Seven years ago I was officially diagnosed with my Parkinson’s, without going into my full story it would suffice to say that it was not a good time in my life. The days were mixed, with about 80 per cent being days of rejection, denial, and why me? What I didn’t know then, but found out later was I had been living with a number of early Parkinson’s signs for some years before my diagnosis, I had lost my sense of smell and taste, my muscles were stiffening and I was being treated for stress(which I now accept was depression).
Before the onset of my Parkinson’s I would never have associated myself with Depression, I was stressed from time to time, but I always put this down to work problems. As my Parkinson’s progressed so too did the frequency of my bouts of “Stress”. After some time of trying to cope alone I was referred by my GP to a Psychiatrist on the basis that I required specialist help to sort a medicine regime that would help me to cope better. This worked well for a while, until things started to go wrong for me. My depression was getting darker every day, there were so many different ways that I was being tormented in my mind, at times I would be confused, not able to make a simple decision like where things should go in the house, I was sad and alone because I didn’t know how to let others near me. There were bouts of dark depression where I would be in total darkness, no light anywhere so I froze, sometimes my head felt as though it would explode, during these times I would withdraw, go to bed and not eat. I would sleep day and night but never felt rested, I was constantly tired. Finally I could cope no more, the dark days were coming closer and closer together, my thoughts were darker and I could see no end to my state of mind. Then just after New Year 2013 I spoke to my Psychiatrist and he arranged to have me admitted to hospital, I was a patient there for five weeks.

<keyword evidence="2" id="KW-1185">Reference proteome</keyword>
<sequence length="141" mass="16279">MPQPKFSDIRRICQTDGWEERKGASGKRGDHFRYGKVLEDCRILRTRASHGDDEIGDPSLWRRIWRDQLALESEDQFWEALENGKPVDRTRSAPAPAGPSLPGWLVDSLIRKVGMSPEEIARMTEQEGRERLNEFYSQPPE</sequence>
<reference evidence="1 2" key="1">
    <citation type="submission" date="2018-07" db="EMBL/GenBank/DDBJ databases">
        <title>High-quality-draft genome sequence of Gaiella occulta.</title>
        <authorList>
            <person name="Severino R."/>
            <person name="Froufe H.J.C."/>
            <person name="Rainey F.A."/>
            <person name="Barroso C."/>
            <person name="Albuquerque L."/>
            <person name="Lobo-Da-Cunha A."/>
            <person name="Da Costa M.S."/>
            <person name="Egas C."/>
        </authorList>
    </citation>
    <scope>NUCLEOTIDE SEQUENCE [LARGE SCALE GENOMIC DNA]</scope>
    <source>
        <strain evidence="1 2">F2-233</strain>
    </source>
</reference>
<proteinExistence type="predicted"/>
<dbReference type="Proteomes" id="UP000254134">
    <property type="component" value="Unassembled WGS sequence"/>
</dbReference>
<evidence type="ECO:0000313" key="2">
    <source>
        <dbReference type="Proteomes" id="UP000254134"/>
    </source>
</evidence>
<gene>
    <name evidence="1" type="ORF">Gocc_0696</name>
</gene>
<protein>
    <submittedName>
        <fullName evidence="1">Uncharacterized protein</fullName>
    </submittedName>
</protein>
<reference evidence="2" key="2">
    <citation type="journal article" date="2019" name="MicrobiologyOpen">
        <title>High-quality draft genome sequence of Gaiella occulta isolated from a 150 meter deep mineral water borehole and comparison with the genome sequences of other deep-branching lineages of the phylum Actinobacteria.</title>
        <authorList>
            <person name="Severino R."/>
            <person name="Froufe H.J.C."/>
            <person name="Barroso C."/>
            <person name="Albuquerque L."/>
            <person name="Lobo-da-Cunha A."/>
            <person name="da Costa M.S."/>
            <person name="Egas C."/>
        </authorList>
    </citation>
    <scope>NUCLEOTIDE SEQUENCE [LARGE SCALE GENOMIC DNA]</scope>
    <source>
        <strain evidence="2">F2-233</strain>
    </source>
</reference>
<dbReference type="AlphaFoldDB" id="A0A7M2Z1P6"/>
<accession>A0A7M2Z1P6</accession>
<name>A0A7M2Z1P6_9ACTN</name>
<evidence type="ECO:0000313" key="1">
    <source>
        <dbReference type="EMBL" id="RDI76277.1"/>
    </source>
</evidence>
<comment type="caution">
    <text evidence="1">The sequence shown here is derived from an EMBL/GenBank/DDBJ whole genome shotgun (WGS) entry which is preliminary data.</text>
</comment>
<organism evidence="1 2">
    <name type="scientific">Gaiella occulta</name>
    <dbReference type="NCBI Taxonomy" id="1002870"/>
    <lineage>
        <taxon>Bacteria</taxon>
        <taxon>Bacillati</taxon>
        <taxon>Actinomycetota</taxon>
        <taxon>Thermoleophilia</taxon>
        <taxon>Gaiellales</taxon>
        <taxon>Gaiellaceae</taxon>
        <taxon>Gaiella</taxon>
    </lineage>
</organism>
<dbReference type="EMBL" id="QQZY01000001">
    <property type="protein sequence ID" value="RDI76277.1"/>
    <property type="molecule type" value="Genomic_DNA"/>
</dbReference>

It was during my stay in hospital that I learned about myself, I learned that I was a good and lovable person, this was for me the start of my journey to wellness, I learned techniques that have helped me to cope better when life goes against me. I have learned how to share myself, and most important I have contacts if things start to go wrong. At home my family are great they now watch out for any signs that I might be slipping back into my old ways and they feel free to let me know.
I still have Grey days but with the help of the many hand-outs and notes from the hospital, and the fact that I now can talk about being depressed, I find it is not as difficult to cope.
If you read this and can identify with the Stress – Anxiety, the first thing I would urge you to do is to go and talk to your GP or contact Outpatients at your nearest hospital, and take the first step towards your wellness.
About the Author:
Paul CareyPaul is 69 years of age, he has been married to Dolores for 44 years. They have two daughters, one son and five grandchildren; three granddaughters who live in Chicago and two grandsons who live quite close to him and have a habit of reminding him of his age when he minds them! He is also a member of the Move4Parkinson’s Voices of Hope choir, which he says has given him a new lease on life.